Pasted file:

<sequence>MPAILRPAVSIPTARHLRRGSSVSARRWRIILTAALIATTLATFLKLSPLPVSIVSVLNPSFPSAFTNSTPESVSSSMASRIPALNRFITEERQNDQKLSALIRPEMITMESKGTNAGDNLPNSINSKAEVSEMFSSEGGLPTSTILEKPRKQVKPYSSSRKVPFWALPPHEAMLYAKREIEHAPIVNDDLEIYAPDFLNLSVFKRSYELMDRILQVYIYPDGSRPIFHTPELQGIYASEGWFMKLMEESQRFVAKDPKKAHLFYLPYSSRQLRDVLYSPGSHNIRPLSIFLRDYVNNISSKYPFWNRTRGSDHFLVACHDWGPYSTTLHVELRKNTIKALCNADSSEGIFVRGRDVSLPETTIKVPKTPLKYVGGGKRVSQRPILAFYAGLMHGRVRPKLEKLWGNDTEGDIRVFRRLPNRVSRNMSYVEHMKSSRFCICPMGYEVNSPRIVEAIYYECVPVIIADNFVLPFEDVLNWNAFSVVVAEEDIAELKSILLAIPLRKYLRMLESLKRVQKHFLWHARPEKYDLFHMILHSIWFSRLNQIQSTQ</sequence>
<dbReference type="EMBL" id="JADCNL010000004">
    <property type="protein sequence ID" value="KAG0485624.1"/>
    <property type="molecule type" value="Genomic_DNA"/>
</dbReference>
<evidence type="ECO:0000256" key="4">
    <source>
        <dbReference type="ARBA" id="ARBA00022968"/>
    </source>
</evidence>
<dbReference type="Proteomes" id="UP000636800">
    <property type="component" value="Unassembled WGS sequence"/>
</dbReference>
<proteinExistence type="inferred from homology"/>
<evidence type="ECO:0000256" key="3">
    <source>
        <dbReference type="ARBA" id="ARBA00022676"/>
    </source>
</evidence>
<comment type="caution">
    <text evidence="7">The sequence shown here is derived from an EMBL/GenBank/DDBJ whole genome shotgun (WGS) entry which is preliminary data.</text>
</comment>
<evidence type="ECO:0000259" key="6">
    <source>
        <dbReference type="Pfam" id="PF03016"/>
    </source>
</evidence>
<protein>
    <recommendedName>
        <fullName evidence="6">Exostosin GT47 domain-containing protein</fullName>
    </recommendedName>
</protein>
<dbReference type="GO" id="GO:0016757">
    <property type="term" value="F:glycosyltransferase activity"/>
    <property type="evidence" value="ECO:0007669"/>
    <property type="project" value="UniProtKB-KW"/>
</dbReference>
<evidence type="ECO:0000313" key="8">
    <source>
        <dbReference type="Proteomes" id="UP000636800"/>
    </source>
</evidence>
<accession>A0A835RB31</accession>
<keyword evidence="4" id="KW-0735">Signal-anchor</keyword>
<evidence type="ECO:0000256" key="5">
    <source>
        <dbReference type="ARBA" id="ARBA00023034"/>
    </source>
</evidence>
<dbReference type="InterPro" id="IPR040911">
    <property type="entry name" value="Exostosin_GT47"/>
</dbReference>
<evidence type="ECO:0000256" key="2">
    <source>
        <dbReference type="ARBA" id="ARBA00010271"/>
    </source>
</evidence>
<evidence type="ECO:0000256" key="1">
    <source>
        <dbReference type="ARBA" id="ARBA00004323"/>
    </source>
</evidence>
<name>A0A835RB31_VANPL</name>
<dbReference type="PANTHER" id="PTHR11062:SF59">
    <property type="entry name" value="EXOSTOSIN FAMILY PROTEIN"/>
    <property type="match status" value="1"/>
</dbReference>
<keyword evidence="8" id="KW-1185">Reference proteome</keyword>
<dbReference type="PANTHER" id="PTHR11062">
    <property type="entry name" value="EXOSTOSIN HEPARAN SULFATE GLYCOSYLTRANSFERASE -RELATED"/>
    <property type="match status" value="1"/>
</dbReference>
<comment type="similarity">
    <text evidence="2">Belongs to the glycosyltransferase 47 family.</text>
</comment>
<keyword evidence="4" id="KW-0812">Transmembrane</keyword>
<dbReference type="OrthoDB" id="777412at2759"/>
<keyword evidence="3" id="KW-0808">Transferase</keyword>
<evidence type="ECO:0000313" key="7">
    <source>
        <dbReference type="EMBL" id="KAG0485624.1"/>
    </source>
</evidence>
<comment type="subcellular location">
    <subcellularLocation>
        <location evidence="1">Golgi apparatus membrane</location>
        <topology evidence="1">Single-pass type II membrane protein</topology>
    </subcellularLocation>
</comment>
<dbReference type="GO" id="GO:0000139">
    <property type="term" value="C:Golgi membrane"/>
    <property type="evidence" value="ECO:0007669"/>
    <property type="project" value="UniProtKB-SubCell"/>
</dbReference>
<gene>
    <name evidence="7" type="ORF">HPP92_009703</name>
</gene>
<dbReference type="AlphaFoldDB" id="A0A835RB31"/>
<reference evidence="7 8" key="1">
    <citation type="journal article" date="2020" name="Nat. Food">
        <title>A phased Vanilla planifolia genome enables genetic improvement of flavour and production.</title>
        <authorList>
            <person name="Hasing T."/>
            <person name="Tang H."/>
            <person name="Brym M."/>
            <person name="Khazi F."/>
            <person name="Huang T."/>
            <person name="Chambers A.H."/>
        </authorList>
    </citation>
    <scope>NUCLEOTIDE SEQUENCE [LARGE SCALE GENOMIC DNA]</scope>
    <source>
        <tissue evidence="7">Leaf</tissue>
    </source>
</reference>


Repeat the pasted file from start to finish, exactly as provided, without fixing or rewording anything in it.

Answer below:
<sequence>MPAILRPAVSIPTARHLRRGSSVSARRWRIILTAALIATTLATFLKLSPLPVSIVSVLNPSFPSAFTNSTPESVSSSMASRIPALNRFITEERQNDQKLSALIRPEMITMESKGTNAGDNLPNSINSKAEVSEMFSSEGGLPTSTILEKPRKQVKPYSSSRKVPFWALPPHEAMLYAKREIEHAPIVNDDLEIYAPDFLNLSVFKRSYELMDRILQVYIYPDGSRPIFHTPELQGIYASEGWFMKLMEESQRFVAKDPKKAHLFYLPYSSRQLRDVLYSPGSHNIRPLSIFLRDYVNNISSKYPFWNRTRGSDHFLVACHDWGPYSTTLHVELRKNTIKALCNADSSEGIFVRGRDVSLPETTIKVPKTPLKYVGGGKRVSQRPILAFYAGLMHGRVRPKLEKLWGNDTEGDIRVFRRLPNRVSRNMSYVEHMKSSRFCICPMGYEVNSPRIVEAIYYECVPVIIADNFVLPFEDVLNWNAFSVVVAEEDIAELKSILLAIPLRKYLRMLESLKRVQKHFLWHARPEKYDLFHMILHSIWFSRLNQIQSTQ</sequence>
<dbReference type="EMBL" id="JADCNL010000004">
    <property type="protein sequence ID" value="KAG0485624.1"/>
    <property type="molecule type" value="Genomic_DNA"/>
</dbReference>
<evidence type="ECO:0000256" key="4">
    <source>
        <dbReference type="ARBA" id="ARBA00022968"/>
    </source>
</evidence>
<dbReference type="Proteomes" id="UP000636800">
    <property type="component" value="Unassembled WGS sequence"/>
</dbReference>
<proteinExistence type="inferred from homology"/>
<evidence type="ECO:0000256" key="3">
    <source>
        <dbReference type="ARBA" id="ARBA00022676"/>
    </source>
</evidence>
<comment type="caution">
    <text evidence="7">The sequence shown here is derived from an EMBL/GenBank/DDBJ whole genome shotgun (WGS) entry which is preliminary data.</text>
</comment>
<evidence type="ECO:0000259" key="6">
    <source>
        <dbReference type="Pfam" id="PF03016"/>
    </source>
</evidence>
<protein>
    <recommendedName>
        <fullName evidence="6">Exostosin GT47 domain-containing protein</fullName>
    </recommendedName>
</protein>
<dbReference type="GO" id="GO:0016757">
    <property type="term" value="F:glycosyltransferase activity"/>
    <property type="evidence" value="ECO:0007669"/>
    <property type="project" value="UniProtKB-KW"/>
</dbReference>
<evidence type="ECO:0000313" key="8">
    <source>
        <dbReference type="Proteomes" id="UP000636800"/>
    </source>
</evidence>
<accession>A0A835RB31</accession>
<keyword evidence="4" id="KW-0735">Signal-anchor</keyword>
<evidence type="ECO:0000256" key="5">
    <source>
        <dbReference type="ARBA" id="ARBA00023034"/>
    </source>
</evidence>
<dbReference type="InterPro" id="IPR040911">
    <property type="entry name" value="Exostosin_GT47"/>
</dbReference>
<evidence type="ECO:0000256" key="2">
    <source>
        <dbReference type="ARBA" id="ARBA00010271"/>
    </source>
</evidence>
<evidence type="ECO:0000256" key="1">
    <source>
        <dbReference type="ARBA" id="ARBA00004323"/>
    </source>
</evidence>
<name>A0A835RB31_VANPL</name>
<dbReference type="PANTHER" id="PTHR11062:SF59">
    <property type="entry name" value="EXOSTOSIN FAMILY PROTEIN"/>
    <property type="match status" value="1"/>
</dbReference>
<keyword evidence="8" id="KW-1185">Reference proteome</keyword>
<dbReference type="PANTHER" id="PTHR11062">
    <property type="entry name" value="EXOSTOSIN HEPARAN SULFATE GLYCOSYLTRANSFERASE -RELATED"/>
    <property type="match status" value="1"/>
</dbReference>
<comment type="similarity">
    <text evidence="2">Belongs to the glycosyltransferase 47 family.</text>
</comment>
<keyword evidence="4" id="KW-0812">Transmembrane</keyword>
<dbReference type="OrthoDB" id="777412at2759"/>
<keyword evidence="3" id="KW-0808">Transferase</keyword>
<evidence type="ECO:0000313" key="7">
    <source>
        <dbReference type="EMBL" id="KAG0485624.1"/>
    </source>
</evidence>
<comment type="subcellular location">
    <subcellularLocation>
        <location evidence="1">Golgi apparatus membrane</location>
        <topology evidence="1">Single-pass type II membrane protein</topology>
    </subcellularLocation>
</comment>
<dbReference type="GO" id="GO:0000139">
    <property type="term" value="C:Golgi membrane"/>
    <property type="evidence" value="ECO:0007669"/>
    <property type="project" value="UniProtKB-SubCell"/>
</dbReference>
<gene>
    <name evidence="7" type="ORF">HPP92_009703</name>
</gene>
<dbReference type="AlphaFoldDB" id="A0A835RB31"/>
<reference evidence="7 8" key="1">
    <citation type="journal article" date="2020" name="Nat. Food">
        <title>A phased Vanilla planifolia genome enables genetic improvement of flavour and production.</title>
        <authorList>
            <person name="Hasing T."/>
            <person name="Tang H."/>
            <person name="Brym M."/>
            <person name="Khazi F."/>
            <person name="Huang T."/>
            <person name="Chambers A.H."/>
        </authorList>
    </citation>
    <scope>NUCLEOTIDE SEQUENCE [LARGE SCALE GENOMIC DNA]</scope>
    <source>
        <tissue evidence="7">Leaf</tissue>
    </source>
</reference>